By Suban Abdulla
LONDON (Reuters) – The downturn in Britain’s housing market eased last month as falling mortgage rates pushed up demand, according to a survey published by the Royal Institution of Chartered Surveyors on Thursday that added to signs of stabilisation in the sector.
The RICS measure of new buyer enquiries rose to a net balance of -3 in December – its least negative since April 2022 – from November’s -13. A gauge of agreed home sales increased to -6 in December, the highest reading since March 2022.
Tarrant Parsons, senior economist at RICS, said lower borrowing costs in financial markets had provided some relief for the sector in recent weeks after a challenging 2023.
“Supported by an easing in mortgage interest rates of late, buyer demand has now stabilised, and this is expected to translate into a slight recovery in residential sales volumes over the coming months,” Parsons said.
Thursday’s survey mirrored other measures of Britain’s housing sector that have pointed to a stabilisation.
Mortgage rates have eased in recent months from their record highs in the aftermath of the “mini-budget” crisis in late 2022, although they are still elevated in historical terms.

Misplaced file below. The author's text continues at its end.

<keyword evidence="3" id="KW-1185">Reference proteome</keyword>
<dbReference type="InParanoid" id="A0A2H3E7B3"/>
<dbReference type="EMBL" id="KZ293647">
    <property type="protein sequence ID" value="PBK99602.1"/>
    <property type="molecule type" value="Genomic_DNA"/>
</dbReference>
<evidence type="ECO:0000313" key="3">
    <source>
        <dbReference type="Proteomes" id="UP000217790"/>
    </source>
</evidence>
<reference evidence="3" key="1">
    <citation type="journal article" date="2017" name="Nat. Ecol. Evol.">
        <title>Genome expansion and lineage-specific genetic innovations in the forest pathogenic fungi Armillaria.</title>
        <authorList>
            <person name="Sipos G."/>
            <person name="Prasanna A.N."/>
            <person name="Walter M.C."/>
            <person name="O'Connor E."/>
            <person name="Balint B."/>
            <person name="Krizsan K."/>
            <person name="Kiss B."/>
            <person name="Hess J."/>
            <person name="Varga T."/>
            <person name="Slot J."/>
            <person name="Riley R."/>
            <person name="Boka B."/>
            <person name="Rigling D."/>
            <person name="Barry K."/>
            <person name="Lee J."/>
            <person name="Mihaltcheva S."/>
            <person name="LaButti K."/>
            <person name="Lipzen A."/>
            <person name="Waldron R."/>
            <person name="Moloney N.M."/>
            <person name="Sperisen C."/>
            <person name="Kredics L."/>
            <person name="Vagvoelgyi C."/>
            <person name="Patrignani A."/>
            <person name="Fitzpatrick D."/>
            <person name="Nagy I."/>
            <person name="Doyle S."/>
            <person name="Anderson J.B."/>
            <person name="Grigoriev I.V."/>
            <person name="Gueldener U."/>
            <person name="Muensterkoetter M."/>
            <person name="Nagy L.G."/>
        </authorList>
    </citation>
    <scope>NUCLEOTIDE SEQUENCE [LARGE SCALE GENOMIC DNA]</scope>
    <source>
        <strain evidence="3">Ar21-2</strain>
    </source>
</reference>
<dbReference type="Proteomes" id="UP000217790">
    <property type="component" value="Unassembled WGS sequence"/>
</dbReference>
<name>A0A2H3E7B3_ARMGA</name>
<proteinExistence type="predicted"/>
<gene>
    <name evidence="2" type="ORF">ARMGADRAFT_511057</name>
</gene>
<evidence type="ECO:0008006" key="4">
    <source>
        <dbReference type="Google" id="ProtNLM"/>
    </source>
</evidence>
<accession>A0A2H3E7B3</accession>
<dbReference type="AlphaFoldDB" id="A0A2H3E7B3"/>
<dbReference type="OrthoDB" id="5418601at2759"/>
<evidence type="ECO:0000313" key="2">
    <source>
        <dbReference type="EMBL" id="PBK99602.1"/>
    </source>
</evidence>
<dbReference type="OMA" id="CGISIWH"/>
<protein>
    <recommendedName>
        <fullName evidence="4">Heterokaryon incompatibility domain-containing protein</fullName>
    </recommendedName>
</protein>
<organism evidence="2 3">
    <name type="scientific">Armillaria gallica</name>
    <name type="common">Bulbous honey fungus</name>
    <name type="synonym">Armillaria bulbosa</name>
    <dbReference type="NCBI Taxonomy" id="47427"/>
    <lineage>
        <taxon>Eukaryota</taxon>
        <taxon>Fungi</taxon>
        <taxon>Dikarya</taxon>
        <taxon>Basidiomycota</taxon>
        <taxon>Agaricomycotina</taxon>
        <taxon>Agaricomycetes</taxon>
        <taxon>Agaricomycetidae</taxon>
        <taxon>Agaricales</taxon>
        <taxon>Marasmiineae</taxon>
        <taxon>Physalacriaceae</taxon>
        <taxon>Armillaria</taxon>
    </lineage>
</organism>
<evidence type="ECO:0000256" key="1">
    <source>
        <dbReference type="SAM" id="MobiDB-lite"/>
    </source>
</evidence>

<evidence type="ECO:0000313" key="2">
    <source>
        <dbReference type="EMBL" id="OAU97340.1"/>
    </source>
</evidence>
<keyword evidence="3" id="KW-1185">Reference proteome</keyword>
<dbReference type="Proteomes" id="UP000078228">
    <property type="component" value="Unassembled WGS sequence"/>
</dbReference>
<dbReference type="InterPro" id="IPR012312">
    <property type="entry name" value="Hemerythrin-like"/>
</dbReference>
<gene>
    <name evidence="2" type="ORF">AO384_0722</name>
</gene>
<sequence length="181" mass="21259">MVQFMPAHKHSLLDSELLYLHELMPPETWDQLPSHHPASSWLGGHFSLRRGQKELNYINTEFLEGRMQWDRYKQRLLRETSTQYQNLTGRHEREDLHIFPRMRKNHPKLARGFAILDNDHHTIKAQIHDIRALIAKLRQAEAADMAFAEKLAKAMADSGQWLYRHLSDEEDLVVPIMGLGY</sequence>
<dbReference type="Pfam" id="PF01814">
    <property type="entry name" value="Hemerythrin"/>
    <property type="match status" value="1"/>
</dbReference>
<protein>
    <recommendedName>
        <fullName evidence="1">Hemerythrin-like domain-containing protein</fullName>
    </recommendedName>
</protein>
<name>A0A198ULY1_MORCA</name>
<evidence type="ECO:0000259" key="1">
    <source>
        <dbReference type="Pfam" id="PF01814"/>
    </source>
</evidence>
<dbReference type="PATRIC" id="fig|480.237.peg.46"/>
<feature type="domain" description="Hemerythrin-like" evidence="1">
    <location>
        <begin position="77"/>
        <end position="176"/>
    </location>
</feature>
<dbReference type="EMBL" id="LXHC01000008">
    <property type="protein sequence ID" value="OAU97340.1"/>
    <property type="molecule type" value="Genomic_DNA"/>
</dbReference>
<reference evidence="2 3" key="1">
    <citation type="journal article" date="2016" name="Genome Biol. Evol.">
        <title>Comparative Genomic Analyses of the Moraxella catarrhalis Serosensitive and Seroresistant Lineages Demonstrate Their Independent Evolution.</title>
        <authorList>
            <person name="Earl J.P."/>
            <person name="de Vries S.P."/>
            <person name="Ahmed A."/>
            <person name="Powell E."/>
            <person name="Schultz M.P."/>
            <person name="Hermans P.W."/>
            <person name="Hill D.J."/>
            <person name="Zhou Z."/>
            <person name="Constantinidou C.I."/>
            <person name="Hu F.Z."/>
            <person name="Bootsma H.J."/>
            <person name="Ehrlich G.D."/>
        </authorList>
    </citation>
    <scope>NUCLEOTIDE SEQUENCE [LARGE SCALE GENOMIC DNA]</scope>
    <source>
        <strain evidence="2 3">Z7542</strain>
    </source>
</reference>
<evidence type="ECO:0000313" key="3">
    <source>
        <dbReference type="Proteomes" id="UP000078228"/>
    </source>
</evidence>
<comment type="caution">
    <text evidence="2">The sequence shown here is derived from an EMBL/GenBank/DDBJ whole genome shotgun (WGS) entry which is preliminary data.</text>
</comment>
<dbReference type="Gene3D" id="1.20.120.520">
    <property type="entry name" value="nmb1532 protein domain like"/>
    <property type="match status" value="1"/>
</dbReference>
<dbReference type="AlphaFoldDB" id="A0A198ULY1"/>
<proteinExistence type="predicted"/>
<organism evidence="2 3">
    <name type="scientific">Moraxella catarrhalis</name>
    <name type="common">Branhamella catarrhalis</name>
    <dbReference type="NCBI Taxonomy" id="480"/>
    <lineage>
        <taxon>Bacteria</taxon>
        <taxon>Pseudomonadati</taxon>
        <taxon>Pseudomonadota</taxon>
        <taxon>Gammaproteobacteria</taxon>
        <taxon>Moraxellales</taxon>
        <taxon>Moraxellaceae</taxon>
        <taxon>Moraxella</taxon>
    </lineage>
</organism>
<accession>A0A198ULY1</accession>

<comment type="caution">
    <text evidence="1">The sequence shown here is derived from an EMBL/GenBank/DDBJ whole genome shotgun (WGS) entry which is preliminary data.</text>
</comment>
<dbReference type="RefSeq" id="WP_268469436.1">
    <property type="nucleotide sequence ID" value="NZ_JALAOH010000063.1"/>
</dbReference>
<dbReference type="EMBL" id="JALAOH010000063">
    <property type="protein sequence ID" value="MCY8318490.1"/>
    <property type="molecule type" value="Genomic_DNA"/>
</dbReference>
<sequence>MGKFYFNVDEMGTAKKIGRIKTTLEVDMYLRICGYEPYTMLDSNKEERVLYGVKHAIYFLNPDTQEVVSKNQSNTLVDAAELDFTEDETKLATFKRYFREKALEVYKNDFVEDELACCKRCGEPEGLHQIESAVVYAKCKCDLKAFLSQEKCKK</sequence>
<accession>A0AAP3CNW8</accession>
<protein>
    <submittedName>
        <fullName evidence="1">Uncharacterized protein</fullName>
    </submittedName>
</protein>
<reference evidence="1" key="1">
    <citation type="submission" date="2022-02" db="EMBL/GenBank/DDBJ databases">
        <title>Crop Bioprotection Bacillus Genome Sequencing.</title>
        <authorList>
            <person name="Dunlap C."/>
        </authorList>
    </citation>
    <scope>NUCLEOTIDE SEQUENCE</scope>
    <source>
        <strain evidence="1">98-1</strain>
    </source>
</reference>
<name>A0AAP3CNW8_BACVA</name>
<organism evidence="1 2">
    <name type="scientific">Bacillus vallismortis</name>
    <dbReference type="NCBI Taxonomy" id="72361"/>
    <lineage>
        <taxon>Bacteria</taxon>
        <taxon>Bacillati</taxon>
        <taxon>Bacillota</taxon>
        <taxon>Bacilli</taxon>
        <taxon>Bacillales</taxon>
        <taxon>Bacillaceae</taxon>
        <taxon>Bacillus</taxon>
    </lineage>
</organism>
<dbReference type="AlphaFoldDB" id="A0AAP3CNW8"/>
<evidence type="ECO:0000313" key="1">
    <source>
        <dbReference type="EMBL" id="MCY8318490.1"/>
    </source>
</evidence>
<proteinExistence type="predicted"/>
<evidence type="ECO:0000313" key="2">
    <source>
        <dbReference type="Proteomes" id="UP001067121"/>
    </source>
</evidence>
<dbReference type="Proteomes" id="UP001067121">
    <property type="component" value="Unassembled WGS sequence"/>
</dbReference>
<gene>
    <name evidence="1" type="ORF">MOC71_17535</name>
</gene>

The Bank of England has held its benchmark Bank Rate at a 15-year high of 5.25% at its last three meetings after 14 consecutive increases between December 2021 and August 2023.
A surprise uptick in inflation in December diminished investors’ rate cut expectations on Wednesday.
“The lending climate is set to remain restrictive compared to much of the post-global financial crisis era next year, meaning any uplift in activity is likely to be limited for the time being,” Parsons said.
RICS’ house price balance, measuring the gap between the percentage of surveyors seeing rises and falls in house prices, rose to -30 in December from -41 in November and readings below -60 in September and August, the lowest since 2009.
Economists polled by Reuters had forecast a smaller recovery to -34.
Survey respondents broadly expected house prices to remain largely flat in the year ahead.
Demand also continued to rise in the lettings market, although at a softer pace over recent months and rents are projected to rise by around 4% in the coming 12 months, inflated by a lack of available properties.
(Reporting by Suban Abdulla; Editing by William Schomberg)